On May 22, Michael Jennings was watering his neighbor's flowers. Minutes later, he had been arrested on obstruction charges, all because he refused to provide his full name to police officers. According to Al.com, Jennings, a pastor at a church in Sylacauga, Alabama, had agreed to water his neighbor's plants while they were out of town. Sometime during the afternoon of May 22, one of Jennings's neighbors called the police, citing concerns about a suspicious person and vehicle at a nearby house.
According to recently released body camera footage, Childersburg police approached the house and asked Jennings to identify himself. While Jennings told the officers his name was "Pastor Jennings," he told them that he did not have to disclose his full name, saying "I'm not gonna give you no I.D., I ain't did nothing wrong . . . I used to be a police officer."
"Come on man, don't do this to me. There's a suspicious person in the yard, and if you're not gonna identify yourself—" said an unnamed police officer, before being interrupted by Jennings, who said, "I don't have to identify myself."
As shown in the video, Jennings became frustrated with the officers. "Lock me up and see what happens, I want you to," he told the officers, before walking away from them.
Jennings was then handcuffed by the officers. Shortly after he was handcuffed, one of Jennings' neighbors approached the officers and identified herself as the woman who placed the original call to the police. The woman told officers that she had misidentified Jennings, and reported him as a suspicious person. "They are friends, and they went out of town today, so he may be watering their flowers, it'd be completely normal," she said. "This is probably my fault."
"The way y'all handled this situation was totally wrong," said Jennings, still in handcuffs. "You racially profiled . . . I told ya'll I was here watering the flowers . . . I had the water hose in my hand."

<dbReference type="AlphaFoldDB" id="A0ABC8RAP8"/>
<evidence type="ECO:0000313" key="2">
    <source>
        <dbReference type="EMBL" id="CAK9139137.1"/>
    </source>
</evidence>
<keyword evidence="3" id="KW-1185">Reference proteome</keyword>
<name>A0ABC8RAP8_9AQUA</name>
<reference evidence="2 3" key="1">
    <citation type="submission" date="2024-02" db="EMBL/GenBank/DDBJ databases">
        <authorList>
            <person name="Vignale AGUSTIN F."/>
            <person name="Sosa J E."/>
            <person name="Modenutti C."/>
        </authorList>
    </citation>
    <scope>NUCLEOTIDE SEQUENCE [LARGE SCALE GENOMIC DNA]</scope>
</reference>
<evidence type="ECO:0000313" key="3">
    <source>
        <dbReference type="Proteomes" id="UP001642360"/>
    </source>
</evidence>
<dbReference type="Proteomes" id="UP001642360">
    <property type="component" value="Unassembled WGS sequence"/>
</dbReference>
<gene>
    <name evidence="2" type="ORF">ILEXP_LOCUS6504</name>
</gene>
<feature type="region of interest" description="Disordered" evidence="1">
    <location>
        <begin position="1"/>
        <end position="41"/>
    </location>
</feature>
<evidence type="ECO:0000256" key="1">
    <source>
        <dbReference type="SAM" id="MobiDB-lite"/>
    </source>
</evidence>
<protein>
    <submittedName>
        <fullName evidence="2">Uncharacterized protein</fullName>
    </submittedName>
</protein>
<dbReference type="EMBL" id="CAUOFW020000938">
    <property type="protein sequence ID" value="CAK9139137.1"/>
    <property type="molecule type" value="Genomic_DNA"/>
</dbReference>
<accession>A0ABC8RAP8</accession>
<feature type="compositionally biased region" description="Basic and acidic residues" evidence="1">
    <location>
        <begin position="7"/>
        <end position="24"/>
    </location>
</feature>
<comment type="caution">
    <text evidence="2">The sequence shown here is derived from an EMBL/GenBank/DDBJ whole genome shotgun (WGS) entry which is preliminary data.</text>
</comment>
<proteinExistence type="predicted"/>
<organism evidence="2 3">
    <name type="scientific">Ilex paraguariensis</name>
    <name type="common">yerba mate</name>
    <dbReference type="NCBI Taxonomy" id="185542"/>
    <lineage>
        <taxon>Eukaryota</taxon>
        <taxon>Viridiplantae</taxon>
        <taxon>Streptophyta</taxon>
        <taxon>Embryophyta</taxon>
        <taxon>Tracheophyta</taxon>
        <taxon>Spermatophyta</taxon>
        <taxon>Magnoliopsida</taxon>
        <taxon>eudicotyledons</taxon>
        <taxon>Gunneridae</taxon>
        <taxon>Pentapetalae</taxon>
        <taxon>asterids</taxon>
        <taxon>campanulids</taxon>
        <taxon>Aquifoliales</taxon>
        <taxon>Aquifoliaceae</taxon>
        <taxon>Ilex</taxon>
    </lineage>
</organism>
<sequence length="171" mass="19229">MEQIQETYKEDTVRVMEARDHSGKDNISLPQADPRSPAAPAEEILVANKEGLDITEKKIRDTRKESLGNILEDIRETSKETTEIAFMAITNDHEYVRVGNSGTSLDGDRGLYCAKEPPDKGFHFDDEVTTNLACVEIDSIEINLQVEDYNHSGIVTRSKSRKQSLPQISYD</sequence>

According to CBS42, Jennings was booked into the Talladega County Jail, though he was later released and the charges dropped. However, Jennings and his lawyers are still not satisfied. Childersburg police officers "may think all they have to do is drop the charges and this all goes away," Bethaney Embry Jones, one of Jennings' attorneys told Al.com. "This was a crime, not a mistake. I would hope that the Childersburg Police Department would understand the difference."
So would Jennings' arrest hold up in court? "Every step of the way, there's room for both sides to argue that this very close case cuts their way. It's going to be a very close call in my estimation," Clark Neily, senior vice president for Legal Studies at the Cato Institute, tells Reason. Neily notes that while Alabama statute requires individuals to provide their name, address, and an explanation of their actions to officers when there is a reasonable suspicion of wrongdoing, Jennings arguably provided officers with all three. Further, this state law only applies to public property, which a private home is not.
"Once you were told by the neighbor that she had messed up, the only possible reason you now have to continue holding him under arrest is that he violated that law requiring people to identify themselves, right? But you have two problems," says Neily. "Problem one, this was not in public, this was on private property, so arguably the statute doesn't apply and you actually didn't have the authority. And second, he did identify himself."
While it is unclear whether the officers who arrested Jennings broke the law, there is good reason to believe that they acted outside the bounds of a state statute allowing officers to demand individuals identify themselves under some circumstances. Whether a judge would agree remains to be seen.
"Last I checked, watering roses ain't no crime," Jennings told CBS42.